Friday, June 14, 2013

Factoid of the day

Tycho Brahe had a brass nose, not a silver nose.

(he lost it in a dual)

and he died of a ruptured bladder from a kidney stone, not mercury poisoning.

more at Neatorama...

read the whole thing, especially the part about his drunken pet moose...

and a PDF about the history of Bladder stones and treatment can be found here.

Pepys had his removed surgically...

and the surgical treatment is ancient: Which is why it is mentioned in the Hippocratic oath.

The ancient Greek Hippocratic Oath includes the phrase: "I will not cut for stone, even for the patients in whom the disease is manifest; I will leave this operation to be performed by practitioners," a clear warning for physicians against the "cutting" of persons "laboring under the stone"; an act that was better left to surgeons (who were distinct from physicians at that time in history). Operations to remove bladder stones via the perineum, like other surgery before the invention of anesthesia, were intensely painful for the patient.[1]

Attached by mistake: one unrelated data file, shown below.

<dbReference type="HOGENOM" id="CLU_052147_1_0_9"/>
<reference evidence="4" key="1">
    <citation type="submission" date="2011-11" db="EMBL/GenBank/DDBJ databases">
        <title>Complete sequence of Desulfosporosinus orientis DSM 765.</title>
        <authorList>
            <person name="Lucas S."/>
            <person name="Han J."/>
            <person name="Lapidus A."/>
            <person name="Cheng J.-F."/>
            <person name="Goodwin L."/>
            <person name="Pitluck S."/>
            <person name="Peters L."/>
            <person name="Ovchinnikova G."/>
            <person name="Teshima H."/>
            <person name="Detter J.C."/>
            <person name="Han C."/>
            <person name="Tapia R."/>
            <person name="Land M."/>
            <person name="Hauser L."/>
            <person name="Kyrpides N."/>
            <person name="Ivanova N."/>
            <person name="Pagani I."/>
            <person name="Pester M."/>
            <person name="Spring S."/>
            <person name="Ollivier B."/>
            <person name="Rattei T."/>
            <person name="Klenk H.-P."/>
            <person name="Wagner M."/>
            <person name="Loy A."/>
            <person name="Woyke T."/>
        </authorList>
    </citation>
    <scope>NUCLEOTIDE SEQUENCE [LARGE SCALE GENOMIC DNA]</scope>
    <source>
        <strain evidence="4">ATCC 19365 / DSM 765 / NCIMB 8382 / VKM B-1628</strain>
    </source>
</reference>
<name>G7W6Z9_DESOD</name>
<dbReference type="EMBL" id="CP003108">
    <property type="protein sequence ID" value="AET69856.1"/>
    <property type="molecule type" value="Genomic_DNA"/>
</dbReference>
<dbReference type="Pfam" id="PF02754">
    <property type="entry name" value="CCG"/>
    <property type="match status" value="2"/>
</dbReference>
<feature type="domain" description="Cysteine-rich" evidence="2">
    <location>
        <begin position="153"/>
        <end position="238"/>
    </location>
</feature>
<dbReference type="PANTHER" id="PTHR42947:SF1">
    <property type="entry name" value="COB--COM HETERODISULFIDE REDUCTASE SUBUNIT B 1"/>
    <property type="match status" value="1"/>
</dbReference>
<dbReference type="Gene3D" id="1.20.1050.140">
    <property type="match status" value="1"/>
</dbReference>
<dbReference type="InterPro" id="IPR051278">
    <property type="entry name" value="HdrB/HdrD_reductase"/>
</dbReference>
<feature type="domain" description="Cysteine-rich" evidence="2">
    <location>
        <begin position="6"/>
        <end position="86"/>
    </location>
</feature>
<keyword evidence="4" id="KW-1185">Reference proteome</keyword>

more here.

and wikipedia has some very nice descriptions of how they used to smash or chisel the stone to get it small enough to take out.
from nlm.nih
the reason for the perineal approach is that if it got infected, the pus could drain out. If you went in above the pubic bone, there is a chance you would clip the peritoneum and end up with a patient who dies from peritonitis .

And yes, this position today is still called the "lithotomy" position, although we use that position for Pap smears and some childbirth.

cross posted to my Xanga blog.

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